Example of Cursive Writing

Cursive Writing

Remember when that was still a requirement? These lovely sheets were a part of your school supplies list. It made learning calligraphy that much easier to learn and signing your name on anything was an opportunity to show off. Didn’t even matter if you were great at it. You just felt like it justified the hours of practice at home.

When word first came out that a number of schools were no longer teaching it (though it is being revived in some places), my words were something along the line of, “that’s not fair” and “so we don’t have to sign anything apparently”. My sarcasm was at the same level when I found out I didn’t have to learn to parallel park (certain Chicago suburbs don’t require it to get your license).

Yes, part of me wanted later generations to experience the emotional turmoil of mastering the awkward curves and swirls. After all, everyone else always had. But that’s a) not mature in any way whatsoever and b) not a way to inspire change. Mostly, a skill I still consider necessary was being eliminated.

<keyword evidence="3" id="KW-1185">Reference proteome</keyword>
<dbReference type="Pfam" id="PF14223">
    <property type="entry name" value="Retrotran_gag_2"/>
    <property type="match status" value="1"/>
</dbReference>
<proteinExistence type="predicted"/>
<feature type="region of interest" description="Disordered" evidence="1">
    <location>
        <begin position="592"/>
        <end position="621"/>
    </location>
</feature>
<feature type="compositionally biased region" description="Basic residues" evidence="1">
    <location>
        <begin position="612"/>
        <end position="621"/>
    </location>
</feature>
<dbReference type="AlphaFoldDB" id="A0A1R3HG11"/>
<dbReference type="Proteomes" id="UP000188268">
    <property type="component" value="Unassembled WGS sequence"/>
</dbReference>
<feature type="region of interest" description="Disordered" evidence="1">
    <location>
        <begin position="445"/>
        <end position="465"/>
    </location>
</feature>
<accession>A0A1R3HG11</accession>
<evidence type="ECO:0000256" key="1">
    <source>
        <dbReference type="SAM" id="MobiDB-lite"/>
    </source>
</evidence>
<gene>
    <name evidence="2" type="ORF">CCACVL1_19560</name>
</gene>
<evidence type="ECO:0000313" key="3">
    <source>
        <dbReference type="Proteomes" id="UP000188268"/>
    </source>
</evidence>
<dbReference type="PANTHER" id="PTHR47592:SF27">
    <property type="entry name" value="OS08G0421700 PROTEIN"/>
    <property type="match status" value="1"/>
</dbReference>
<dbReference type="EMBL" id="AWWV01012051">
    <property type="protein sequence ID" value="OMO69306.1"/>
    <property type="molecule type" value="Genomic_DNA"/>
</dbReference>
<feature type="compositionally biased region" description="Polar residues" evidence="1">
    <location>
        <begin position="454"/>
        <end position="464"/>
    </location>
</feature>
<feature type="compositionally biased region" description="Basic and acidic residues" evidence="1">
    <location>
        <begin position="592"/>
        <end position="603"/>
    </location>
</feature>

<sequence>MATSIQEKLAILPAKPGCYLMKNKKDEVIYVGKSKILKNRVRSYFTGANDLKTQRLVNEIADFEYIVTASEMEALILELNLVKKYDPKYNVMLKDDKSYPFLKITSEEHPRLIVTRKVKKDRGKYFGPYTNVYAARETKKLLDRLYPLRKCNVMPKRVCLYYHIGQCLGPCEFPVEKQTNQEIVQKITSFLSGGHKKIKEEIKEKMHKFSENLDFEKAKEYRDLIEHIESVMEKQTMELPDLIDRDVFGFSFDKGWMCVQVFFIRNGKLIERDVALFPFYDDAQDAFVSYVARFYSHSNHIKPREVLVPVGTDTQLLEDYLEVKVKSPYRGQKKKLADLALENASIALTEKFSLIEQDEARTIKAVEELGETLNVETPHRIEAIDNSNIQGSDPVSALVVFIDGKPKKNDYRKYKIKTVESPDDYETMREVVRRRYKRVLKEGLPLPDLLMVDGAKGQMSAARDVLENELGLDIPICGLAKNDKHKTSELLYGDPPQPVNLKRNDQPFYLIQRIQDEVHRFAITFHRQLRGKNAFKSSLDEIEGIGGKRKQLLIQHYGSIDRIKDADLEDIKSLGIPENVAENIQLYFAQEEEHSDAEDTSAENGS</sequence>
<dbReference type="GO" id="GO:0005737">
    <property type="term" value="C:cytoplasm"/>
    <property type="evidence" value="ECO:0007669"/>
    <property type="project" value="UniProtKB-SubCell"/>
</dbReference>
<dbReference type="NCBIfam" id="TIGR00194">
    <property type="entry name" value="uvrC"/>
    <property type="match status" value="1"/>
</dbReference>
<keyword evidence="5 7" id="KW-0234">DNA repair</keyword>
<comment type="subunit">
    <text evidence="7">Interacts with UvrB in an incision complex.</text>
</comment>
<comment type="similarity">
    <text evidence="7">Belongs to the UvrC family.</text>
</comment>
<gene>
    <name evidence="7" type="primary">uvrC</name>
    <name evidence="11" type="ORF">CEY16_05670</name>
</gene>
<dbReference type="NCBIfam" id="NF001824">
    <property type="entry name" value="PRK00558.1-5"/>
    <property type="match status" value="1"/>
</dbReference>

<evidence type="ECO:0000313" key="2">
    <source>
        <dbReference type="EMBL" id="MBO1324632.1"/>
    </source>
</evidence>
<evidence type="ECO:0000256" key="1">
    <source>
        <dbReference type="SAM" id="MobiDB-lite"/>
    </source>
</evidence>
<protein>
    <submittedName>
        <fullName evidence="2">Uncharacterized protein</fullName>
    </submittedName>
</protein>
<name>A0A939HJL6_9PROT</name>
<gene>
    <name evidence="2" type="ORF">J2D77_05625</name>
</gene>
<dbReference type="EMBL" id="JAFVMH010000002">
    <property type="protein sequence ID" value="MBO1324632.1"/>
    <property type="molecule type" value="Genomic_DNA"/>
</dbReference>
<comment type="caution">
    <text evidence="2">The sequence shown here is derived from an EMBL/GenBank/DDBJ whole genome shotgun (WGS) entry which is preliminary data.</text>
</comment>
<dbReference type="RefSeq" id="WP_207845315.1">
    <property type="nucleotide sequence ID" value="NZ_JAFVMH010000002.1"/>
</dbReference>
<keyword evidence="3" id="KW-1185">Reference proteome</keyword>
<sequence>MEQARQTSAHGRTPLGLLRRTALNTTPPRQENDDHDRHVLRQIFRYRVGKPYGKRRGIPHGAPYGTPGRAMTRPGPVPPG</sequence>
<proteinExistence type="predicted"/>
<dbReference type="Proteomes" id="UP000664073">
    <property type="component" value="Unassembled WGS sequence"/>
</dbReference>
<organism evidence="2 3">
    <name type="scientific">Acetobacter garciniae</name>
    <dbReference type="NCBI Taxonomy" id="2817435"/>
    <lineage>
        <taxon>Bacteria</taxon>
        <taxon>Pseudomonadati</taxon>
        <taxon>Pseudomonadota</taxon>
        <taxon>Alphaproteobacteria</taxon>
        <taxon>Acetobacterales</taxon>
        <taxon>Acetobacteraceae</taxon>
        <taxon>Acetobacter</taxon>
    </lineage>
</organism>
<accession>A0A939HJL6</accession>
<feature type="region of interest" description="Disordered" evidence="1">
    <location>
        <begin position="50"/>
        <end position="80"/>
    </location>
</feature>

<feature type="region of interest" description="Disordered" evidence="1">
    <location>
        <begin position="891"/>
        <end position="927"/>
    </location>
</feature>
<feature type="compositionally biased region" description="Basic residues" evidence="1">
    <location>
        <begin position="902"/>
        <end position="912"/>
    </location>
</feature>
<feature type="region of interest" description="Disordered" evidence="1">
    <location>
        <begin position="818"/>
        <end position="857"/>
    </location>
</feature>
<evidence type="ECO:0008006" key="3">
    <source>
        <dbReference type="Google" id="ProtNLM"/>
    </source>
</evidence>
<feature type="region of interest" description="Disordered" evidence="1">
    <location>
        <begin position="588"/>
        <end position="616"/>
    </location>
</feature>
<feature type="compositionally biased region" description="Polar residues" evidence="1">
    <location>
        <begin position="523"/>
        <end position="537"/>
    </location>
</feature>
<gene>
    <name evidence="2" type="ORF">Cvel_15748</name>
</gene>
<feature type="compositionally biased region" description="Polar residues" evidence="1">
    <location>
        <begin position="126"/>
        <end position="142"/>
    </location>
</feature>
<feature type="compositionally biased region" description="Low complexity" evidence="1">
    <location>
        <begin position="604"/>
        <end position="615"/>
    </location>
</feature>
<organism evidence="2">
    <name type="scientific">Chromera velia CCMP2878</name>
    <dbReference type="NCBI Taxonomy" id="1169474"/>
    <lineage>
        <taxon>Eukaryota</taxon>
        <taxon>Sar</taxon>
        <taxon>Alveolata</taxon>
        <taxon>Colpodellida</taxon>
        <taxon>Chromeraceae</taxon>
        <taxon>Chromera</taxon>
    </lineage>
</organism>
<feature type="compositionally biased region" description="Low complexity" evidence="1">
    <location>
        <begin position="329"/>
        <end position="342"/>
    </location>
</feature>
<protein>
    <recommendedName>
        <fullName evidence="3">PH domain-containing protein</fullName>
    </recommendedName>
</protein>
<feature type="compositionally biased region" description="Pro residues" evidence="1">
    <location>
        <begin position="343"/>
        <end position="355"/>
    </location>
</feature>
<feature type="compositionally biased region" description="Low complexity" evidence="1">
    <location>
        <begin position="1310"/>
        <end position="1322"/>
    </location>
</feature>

Your signature is a creative ownership. There are times you need to be able to read other people’s handwriting and you learn best by practice. It’s a different perspective on the language. For those interested in typography, it adds to the discussion of what makes a typeface. Why is a certain style more visually appealing? What evokes a sense of history in the same way as vintage documents?

It sustains a connection to the past. You all know I love that.

Looking at this makes me smile. The level of detail and amount of care you can take in from each letter. Because this style of writing wasn’t fast…not if you wanted it to look good. And since it took longer, you thought more about what was being conveyed. There was a serious purpose and deep respect built into the practice.

That’s what I miss. That’s why I wish more children were still being taught how to do that. That’s why I don’t want to see this art form diminish any further.